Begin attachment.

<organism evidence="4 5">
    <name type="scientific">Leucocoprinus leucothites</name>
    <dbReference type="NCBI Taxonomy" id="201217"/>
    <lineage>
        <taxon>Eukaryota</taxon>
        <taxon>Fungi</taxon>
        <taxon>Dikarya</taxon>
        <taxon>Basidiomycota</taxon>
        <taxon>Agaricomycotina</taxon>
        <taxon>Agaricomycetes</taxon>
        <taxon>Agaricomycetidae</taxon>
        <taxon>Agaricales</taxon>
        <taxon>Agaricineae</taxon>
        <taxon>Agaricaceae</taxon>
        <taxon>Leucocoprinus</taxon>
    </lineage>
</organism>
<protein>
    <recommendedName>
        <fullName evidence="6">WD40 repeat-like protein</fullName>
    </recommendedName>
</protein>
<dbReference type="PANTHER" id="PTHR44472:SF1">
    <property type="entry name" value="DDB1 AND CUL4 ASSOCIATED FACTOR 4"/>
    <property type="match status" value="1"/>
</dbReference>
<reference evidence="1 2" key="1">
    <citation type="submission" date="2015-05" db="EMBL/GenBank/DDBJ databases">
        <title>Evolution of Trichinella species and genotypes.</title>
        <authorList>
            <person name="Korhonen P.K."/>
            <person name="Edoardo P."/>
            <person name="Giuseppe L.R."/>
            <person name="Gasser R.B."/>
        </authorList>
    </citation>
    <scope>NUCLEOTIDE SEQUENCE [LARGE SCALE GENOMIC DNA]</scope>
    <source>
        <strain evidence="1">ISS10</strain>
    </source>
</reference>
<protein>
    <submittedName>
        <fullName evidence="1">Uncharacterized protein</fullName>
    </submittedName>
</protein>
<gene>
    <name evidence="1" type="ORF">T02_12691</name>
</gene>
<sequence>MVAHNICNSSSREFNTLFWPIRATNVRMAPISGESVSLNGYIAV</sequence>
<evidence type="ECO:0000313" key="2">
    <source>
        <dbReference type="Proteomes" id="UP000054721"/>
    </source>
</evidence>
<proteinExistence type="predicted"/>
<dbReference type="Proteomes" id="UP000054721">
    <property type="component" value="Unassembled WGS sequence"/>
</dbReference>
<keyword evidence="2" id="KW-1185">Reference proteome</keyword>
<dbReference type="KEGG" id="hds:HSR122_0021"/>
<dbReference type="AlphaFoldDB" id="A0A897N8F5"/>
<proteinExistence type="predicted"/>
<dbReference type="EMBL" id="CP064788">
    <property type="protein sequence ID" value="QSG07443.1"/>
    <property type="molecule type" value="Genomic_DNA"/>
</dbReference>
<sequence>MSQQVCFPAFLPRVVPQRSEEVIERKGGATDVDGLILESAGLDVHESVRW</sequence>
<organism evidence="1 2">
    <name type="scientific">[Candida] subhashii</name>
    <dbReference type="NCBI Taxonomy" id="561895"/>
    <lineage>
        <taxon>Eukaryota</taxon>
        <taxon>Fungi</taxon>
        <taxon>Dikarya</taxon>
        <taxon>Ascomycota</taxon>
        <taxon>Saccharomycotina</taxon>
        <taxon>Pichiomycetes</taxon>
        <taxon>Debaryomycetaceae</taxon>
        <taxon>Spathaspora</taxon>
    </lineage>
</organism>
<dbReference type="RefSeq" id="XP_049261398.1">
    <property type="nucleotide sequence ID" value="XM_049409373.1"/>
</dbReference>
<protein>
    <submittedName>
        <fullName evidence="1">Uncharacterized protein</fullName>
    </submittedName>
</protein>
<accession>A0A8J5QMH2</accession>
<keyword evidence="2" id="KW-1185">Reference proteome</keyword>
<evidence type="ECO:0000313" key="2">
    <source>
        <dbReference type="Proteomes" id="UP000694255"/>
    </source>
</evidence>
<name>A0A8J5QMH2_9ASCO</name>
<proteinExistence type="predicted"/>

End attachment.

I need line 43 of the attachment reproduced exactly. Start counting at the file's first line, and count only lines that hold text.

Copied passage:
    <submittedName>